perpendicular to the extra plane of an edge dislocation promotes the
growth of the plane and thus negative climb. A fundamental difference
therefore exists between the nature of the stress that produces slip and
that which produces climb. Slip occurs as the result of shear stress; climb
as the result of a normal stress (tensile or compressive).
Both positive and negative climb require that vacancies move through the
lattice, toward the dislocation in the rst case and away from it in the
second case. If the concentration of vacancies and their jump rate is very

low, then it is not expected that edge dislocations will climb. As we shall
see, vacancies in most metals are practically immobile at low
temperatures (one jump in eleven days in copper at room temperature),
but at high temperatures they move with great rapidity, and their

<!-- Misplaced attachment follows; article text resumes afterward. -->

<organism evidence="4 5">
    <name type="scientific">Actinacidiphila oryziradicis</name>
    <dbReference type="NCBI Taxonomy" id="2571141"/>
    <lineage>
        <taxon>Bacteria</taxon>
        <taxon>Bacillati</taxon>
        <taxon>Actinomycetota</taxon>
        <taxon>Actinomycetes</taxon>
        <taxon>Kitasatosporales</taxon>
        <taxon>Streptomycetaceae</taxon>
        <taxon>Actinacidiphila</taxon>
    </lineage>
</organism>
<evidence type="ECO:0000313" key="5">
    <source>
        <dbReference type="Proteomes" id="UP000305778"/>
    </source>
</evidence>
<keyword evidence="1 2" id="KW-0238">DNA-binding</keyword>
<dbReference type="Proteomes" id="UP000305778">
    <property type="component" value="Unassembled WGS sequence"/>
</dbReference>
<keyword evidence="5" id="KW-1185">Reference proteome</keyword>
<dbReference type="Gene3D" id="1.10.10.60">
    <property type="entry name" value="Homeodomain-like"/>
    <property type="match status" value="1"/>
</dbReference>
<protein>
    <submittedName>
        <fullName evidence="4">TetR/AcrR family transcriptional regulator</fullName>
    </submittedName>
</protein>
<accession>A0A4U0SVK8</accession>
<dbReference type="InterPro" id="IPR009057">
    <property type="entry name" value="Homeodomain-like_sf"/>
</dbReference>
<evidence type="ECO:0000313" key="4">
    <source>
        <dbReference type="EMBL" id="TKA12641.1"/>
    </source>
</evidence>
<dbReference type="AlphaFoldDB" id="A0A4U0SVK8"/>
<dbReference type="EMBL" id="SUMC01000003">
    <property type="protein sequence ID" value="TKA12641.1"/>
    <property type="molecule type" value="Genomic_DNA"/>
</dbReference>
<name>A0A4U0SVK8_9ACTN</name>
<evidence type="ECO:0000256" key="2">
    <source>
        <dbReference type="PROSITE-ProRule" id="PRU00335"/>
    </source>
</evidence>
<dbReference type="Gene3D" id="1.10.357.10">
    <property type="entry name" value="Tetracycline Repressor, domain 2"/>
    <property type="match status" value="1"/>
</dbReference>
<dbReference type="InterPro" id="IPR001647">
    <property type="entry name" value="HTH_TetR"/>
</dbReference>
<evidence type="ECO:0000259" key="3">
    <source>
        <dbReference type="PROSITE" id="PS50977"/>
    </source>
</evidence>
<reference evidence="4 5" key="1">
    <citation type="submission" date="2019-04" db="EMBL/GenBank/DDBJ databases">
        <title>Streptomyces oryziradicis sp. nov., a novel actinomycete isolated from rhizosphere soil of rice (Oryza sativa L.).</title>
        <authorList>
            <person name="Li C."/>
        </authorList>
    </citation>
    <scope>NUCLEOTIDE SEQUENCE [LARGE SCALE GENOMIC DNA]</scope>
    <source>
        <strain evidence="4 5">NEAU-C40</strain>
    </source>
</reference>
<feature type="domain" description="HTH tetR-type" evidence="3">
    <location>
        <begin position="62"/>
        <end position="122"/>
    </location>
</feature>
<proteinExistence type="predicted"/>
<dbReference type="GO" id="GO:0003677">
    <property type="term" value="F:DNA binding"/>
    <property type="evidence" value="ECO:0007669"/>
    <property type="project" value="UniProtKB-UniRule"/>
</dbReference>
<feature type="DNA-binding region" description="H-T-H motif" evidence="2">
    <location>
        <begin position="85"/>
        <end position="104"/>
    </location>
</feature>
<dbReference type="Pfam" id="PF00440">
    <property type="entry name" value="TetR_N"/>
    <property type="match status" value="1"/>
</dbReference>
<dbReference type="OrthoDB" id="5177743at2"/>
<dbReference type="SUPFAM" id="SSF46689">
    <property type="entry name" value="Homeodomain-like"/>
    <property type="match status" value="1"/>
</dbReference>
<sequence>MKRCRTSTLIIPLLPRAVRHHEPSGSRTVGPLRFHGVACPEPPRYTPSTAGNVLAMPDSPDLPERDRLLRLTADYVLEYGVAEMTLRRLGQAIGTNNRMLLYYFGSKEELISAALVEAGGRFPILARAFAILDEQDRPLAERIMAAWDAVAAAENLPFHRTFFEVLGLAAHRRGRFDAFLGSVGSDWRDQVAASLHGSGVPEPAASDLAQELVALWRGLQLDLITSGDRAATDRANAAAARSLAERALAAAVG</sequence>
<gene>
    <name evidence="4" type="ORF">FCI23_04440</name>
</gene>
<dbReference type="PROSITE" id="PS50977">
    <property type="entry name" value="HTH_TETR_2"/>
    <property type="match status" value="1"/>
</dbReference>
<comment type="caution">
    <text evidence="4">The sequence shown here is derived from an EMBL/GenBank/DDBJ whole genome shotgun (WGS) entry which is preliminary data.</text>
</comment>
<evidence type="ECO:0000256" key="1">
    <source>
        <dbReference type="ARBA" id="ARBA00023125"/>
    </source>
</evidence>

equilibrium number increases exponentially by many powers. Climb,
therefore, is a phenomenon that becomes increasingly important as the
temperature rises. Slip, on the other hand, is only slightly inuenced by


Cross-slip is a phenomenon that can occur in crystals when there are two
or more slip planes with a common slip direction. As an example, take the
hexagonal metal magnesium in which, at low temperatures, slip can occur
either on the basal plane or on {10 0} prism planes. These two types of
planes have common slip directionsthe close-packed
11 0 directions. The relative orientations of the basal plane and one prism